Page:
10

In very cold climates there are electric heaters that replace the dip stick. They are plugged into an AC outlet and because they reach the oil pan they can apply heat directly to the oil. That way the oil doesn't get cold to the point where it totally looses it's ability to keep your engine protected at start up. It's plugging in that electric heater that "...


7

From the second link you posted, the manufacturers literature on the third page, second question reads as follows; Do not run your engine while the engine heater is plugged in. This will create an air bubble around the element which will then cause the element to burn out prematurely. That seems to be a pretty conclusive answer.


6

Modern engine preheaters are usually made of flexible heater mats, similar to those used in seat heaters. These are glued to the bottom of the oil pan. This heats the engine oil. This thins the oil allowing it to pump much more quickly which has two effects. 1) The crankshaft spins faster allowing faster start. 2) The oil reaches the bearings much faster....


4

A car battery's power will drop with temperature. It would be my first port of call. Since the car ran fine when you had it jumpstarted with the help of your friend, I would have the battery tested to make sure that it can deliver sufficient juice to the starter.


4

It depends on the how cold it gets where you live in Canada, but usually it would be a sane idea to have one. I lived in the north-west corner of Montana growing up. It would normally reach below freezing, but above 0°F (-17°C) most of the winter nights. Only when the forecast was to be below this would we "plug our cars in" for the night. As long as your ...


4

(EDIT: Since the OP told me he is in Canada, I will update my post accordingly.) Since your car is a Canada car, it more than likely came with one due to the cold Canadian winters. Doing some checks online, it appears the factory block heater is locate at the passenger side front of the engine, just below the exhaust manifold. It screws into the block. Here ...


3

I added a Honda(tm) OEM block heater to my 2009 Civic Hybrid. I was living in Kansas at the time and pre-heating the engine seemed to help with mileage an time until heat available on very cold mornings. On the 2009 HCH there is a plug screwed into the back of the block just below the head, on the passenger side. unscrew the plu and replace with the ...


2

I also live in Canada, southwestern part. I would suggest simply paying attention to the weather / forecast. If it is going to be below -10C, be prepared to plug in. Vehicles will probably start down to the -20C's, but cold starts are damaging. Probably need to watch the weather more than January and February depending where you live.


2

I know of two block heaters which actually get the job done (there is a kind which attaches to the oil pan to heat the oil, but I do not see this working very well). The first type is the kind which replaces a freeze plug in the engine block. I believe this is the main kind which you can get for Hondas from the manufacturer (at least I've seen them offered ...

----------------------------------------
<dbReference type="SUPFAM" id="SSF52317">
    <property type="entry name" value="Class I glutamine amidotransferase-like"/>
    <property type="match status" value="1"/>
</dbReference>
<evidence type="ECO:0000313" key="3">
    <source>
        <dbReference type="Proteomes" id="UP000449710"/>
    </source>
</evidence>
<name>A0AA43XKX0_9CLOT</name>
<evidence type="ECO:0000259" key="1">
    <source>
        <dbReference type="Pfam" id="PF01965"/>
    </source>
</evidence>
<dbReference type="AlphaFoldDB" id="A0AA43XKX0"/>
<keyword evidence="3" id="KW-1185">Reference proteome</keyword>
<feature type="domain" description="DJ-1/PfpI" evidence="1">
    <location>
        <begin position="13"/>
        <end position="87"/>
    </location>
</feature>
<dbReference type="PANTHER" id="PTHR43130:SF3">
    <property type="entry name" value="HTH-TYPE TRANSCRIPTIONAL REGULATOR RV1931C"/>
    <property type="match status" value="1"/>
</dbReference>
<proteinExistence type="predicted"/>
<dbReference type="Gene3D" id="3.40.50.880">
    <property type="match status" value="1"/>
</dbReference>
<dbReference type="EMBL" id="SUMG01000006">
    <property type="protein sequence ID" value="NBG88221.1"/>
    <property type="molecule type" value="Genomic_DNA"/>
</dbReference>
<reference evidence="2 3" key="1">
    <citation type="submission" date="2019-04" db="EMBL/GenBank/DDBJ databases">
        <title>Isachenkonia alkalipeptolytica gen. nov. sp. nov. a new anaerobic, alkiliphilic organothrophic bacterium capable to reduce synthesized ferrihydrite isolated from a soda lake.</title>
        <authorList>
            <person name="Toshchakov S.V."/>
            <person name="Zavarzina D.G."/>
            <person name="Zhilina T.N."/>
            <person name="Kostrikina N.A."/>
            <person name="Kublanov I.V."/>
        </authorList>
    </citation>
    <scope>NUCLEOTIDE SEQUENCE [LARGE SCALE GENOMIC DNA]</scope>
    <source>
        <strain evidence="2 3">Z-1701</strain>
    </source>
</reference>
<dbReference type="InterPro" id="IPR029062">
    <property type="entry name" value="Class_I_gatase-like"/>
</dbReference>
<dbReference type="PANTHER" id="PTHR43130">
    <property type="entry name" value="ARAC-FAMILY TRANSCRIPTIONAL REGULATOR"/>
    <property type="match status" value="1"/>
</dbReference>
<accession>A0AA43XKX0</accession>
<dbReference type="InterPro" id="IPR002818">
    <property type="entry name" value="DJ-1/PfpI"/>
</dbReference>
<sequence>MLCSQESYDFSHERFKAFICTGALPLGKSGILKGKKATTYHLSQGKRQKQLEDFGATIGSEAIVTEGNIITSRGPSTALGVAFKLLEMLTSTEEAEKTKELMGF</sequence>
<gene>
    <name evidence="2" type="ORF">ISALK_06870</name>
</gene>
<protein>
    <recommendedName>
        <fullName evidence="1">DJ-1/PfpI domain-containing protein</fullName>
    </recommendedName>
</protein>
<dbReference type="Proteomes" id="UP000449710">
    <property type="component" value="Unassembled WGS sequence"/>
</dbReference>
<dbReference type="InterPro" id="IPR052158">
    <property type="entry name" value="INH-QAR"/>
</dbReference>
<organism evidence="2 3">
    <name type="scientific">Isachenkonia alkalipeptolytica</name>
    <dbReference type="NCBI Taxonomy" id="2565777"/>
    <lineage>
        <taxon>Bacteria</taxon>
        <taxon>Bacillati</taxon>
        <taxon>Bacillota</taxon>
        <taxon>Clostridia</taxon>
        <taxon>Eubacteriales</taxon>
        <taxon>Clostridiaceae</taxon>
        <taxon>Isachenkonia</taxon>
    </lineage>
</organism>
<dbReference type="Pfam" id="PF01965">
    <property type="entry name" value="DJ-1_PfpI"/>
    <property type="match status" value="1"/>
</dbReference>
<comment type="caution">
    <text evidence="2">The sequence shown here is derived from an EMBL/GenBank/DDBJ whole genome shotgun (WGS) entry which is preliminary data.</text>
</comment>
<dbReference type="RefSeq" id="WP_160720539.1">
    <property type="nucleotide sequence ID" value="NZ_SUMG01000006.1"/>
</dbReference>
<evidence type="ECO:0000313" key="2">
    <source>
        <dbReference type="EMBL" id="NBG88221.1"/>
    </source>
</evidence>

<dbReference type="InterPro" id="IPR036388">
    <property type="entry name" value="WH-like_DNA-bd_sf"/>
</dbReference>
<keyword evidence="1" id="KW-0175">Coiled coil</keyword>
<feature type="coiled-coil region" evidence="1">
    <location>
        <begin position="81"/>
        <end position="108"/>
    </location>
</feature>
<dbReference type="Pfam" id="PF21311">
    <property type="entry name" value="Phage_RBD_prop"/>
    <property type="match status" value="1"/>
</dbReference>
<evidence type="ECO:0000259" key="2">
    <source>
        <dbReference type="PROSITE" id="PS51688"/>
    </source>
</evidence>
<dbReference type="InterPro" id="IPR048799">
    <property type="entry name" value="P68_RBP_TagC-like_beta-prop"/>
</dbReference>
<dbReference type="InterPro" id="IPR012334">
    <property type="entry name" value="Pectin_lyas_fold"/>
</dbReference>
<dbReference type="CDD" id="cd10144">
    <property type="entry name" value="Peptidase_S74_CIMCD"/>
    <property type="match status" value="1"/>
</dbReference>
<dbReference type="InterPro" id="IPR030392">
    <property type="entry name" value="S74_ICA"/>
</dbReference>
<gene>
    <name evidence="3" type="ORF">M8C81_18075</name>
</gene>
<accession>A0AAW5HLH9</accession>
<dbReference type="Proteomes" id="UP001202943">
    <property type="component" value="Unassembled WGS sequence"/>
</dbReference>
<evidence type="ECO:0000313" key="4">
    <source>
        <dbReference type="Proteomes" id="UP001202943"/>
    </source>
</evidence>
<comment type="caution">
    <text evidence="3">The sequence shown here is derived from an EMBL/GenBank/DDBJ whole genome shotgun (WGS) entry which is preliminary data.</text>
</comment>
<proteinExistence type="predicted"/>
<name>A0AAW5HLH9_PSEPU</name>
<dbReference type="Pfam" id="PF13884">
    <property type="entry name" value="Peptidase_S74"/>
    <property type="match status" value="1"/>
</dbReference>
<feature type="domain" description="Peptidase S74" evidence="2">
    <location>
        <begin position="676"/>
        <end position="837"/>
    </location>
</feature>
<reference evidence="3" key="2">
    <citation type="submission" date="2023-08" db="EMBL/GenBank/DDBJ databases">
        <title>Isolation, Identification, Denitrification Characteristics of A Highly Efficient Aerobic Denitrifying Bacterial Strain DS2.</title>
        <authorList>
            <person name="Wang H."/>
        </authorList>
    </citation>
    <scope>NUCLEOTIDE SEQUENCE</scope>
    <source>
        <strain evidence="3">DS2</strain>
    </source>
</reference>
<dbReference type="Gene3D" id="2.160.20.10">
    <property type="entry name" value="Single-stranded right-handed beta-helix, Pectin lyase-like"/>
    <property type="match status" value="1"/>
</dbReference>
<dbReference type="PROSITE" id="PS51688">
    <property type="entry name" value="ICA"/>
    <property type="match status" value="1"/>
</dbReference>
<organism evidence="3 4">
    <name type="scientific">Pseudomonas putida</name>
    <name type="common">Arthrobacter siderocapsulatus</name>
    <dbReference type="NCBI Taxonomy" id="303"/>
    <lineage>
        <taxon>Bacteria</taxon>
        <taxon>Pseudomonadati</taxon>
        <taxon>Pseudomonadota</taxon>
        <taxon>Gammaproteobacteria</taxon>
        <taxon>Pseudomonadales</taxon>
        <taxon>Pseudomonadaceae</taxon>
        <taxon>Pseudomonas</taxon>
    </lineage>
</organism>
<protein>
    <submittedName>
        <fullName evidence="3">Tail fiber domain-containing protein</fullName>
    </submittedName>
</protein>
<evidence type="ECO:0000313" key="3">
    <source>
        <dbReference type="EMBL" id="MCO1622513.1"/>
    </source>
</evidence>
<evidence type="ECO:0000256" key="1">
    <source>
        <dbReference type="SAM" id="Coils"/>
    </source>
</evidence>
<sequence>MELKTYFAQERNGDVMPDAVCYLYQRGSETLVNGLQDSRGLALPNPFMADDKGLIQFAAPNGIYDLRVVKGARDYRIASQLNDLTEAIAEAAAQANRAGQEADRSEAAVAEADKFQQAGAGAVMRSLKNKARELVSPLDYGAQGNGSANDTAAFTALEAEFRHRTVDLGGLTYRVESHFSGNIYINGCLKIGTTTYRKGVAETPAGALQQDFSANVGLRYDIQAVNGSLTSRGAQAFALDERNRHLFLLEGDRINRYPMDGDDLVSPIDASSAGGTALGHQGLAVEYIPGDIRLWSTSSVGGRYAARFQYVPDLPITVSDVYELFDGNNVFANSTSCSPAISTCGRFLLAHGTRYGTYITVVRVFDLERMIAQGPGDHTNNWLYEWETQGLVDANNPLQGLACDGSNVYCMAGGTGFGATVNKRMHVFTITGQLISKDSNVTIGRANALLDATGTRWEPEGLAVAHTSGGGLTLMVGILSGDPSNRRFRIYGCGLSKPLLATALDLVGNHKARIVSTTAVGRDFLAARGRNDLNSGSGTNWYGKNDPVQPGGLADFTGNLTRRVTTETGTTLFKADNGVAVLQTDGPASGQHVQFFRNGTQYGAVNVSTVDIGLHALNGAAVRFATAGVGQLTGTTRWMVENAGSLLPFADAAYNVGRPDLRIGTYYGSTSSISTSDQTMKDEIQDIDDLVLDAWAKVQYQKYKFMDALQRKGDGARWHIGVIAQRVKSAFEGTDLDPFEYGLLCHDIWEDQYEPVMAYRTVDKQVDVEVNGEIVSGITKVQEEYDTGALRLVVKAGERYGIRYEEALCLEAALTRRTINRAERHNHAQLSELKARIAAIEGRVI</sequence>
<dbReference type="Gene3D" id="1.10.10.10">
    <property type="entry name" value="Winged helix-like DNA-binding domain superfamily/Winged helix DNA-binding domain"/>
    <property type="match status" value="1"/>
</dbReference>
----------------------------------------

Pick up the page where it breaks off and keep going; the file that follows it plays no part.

2

I live in Texas, so I don't even really know what a block heater is, but I know electronics, and an open circuit means that something is broken (or a switch is open, but I don't think there are any switches in this circuit). Measuring resistance from one side of the cord to the other is only telling you that something between those two test points is "open"....


1

They use a resistor because it is the cheapest and most reliable (reliable as long term maintenance-free) method to produce "startup" heat. Granted, there is some strain onto the alternator and battery, but both are usually upgraded when equipped with an additional heater. The mechanical resistance method would need some kind of friction coupling, subject ...


1

I am not familiar with Nissan's exact block heater, but am going to give you some general maintenance tips to help you attempt to resolve your issue. First thing to do is to ensure the plug and cord and undamaged. These cords are exposed to the elements and often get damaged. If the cord is ok. Check the prongs for corrosion and use a wire brush or Scotch ...


1

I hate to tell you this, but any 12/3 extension cord (15A or better) will do what you need. I see nothing there which you need anything special to get your block heater attached to AC power. I grew up in a cold environment (Northern Rockies in Montana). All our cars had block heaters. We never had anything special beyond the male plug you've shown in the ...


1

If you can follow the power cord back to the heater you should be able to determine what type heater you have. A true block heater will be installed in the block, usually in place of a freeze plug. You may also have a coolant heater which in typically mounted in a radiator hose. The hose is cut, the heater is clamped between the hose ends. You may also have ...


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